Celebrate Independence Day With These Cannabis-Infused Wings

Two things are absolutely necessary for a killer July 4th: a BBQ, and a nice, toasty buzz. Described by Herb: Mastering the Art of Cooking With Cannabis authors Laurie Wolf and Melissa Parks as a "fun departure from the traditional," these cannabis-infused wings are an unexpected, unapologetically gourmet combination of sweet, sour, and salty: definitely worth more effort than it takes to dumping bottled BBQ sauce into a bowl and blaze a joint. We've adapted Wolf and Parks' recipe slightly for the grill - you can also do these in the oven, if you'd rather, at 400 degrees for about 15 minutes (or until done).

Assemble the couple of extra ingredients that might not already be in your kitchen (including cannaoil), and get ready for fireworks.

Teriyaki-Style Infused Chicken Wings


  • 1 pound, or about 24 chicken wings
  • 2 tablespoons vegetable oil
  • 1 teaspoon kosher salt
  • 1 teaspoon freshly-ground pepper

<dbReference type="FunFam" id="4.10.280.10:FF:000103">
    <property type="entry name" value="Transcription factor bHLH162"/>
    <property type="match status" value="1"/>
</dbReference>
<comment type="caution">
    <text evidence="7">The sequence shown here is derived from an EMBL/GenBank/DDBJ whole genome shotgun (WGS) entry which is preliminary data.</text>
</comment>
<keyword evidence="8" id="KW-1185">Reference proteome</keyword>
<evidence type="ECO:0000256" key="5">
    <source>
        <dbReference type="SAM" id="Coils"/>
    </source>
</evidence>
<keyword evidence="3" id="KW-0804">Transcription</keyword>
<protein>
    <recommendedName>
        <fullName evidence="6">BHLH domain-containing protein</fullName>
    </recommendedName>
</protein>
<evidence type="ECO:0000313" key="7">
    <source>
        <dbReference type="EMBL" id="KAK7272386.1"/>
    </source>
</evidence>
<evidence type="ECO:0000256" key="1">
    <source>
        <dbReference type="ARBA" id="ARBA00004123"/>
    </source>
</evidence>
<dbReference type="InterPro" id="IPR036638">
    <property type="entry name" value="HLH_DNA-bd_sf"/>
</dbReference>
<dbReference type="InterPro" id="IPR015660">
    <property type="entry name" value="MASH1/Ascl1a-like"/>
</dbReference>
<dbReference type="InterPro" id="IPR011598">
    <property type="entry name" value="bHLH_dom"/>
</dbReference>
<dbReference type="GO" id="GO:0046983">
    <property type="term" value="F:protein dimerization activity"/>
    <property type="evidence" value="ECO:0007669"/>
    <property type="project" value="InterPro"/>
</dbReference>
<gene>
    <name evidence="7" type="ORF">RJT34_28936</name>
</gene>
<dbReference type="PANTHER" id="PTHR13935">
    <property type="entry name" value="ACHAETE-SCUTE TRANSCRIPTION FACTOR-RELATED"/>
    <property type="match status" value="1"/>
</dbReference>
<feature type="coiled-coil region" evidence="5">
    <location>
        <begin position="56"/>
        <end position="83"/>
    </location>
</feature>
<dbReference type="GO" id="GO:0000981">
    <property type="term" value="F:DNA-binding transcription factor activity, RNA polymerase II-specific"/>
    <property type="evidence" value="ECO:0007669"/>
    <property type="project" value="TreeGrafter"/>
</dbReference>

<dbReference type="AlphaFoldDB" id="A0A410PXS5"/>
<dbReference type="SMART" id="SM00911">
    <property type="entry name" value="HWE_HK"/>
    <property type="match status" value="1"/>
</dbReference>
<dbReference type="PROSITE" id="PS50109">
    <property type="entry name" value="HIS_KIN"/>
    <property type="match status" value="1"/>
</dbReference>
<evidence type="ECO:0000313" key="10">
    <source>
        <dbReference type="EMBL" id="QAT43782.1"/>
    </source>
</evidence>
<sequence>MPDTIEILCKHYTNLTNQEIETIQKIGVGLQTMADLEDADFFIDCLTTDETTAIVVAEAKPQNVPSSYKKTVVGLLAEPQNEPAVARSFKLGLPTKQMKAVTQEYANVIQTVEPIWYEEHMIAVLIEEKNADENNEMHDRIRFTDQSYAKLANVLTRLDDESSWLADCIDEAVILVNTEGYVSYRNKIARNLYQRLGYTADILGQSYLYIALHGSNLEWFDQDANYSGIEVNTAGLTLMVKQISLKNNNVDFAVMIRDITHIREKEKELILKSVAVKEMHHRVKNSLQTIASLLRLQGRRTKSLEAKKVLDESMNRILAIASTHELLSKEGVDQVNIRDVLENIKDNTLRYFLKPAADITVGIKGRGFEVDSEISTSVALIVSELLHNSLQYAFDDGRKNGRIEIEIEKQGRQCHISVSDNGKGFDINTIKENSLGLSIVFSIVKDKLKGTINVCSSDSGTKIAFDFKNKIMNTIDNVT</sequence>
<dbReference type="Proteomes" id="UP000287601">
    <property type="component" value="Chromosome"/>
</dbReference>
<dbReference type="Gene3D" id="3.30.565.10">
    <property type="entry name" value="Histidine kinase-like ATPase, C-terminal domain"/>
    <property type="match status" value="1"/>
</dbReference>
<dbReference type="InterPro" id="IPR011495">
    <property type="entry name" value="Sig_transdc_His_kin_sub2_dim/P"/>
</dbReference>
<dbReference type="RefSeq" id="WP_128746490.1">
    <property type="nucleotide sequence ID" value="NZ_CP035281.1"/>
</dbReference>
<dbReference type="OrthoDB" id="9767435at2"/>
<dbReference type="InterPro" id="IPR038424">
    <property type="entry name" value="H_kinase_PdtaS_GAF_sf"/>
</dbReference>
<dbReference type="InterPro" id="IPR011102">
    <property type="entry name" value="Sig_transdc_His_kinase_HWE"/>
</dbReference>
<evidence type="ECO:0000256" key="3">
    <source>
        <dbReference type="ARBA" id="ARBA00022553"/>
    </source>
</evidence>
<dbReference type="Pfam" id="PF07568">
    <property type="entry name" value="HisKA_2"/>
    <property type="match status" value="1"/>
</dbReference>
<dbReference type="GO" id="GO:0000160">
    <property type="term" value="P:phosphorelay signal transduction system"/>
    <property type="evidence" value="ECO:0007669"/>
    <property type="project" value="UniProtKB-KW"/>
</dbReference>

• 1/4 cup low-sodium soy sauce
  • 1/4 cup orange juice
  • 1/4 cup lime juice
  • 1/4 cup hoisin sauce
  • 1/4 cup ketchup
  • 1/4 cup coconut sugar
  • 3 tablespoons white wine vinegar
  • 1/4 teaspoon powdered ginger
  • 1/4 teaspoon garlic powder
  • 2 teaspoons chilli powder
  • 2 tablespoons cannaoil (which you'll want to make in advance)
  • 2 tablespoons chopped cashews, for garnish
  • 2 tablespoons chopped fresh cilantro, for garnish
  • Lime wedges, for serving


In a medium saucepan, over medium-low heat, whisk together the soy sauce, orange juice, lime juice, hoisin sauce, ketchup, coconut sugar, white wine vinegar, ginger, garlic powder, chilli powder, and cannaoil.

Cook the sauce until it thickens enough to coat the back of a spoon, then remove the pan from the heat.

Toss the wings in the sauce, and throw wings on the grill.

Enjoy in moderation. May you ride on the, ahem, wings of angels.

Banner image: Timolina / Shutterstock.com


After making progress on marijuana reform, the legalization movement has stalled in two New England states. Cannabis became legal in Vermont last July, but state lawmakers did not put a regulated market for marijuana in place at that time. So while adults in Vermont can possess, grow and consume cannabis, they can't buy it legally.

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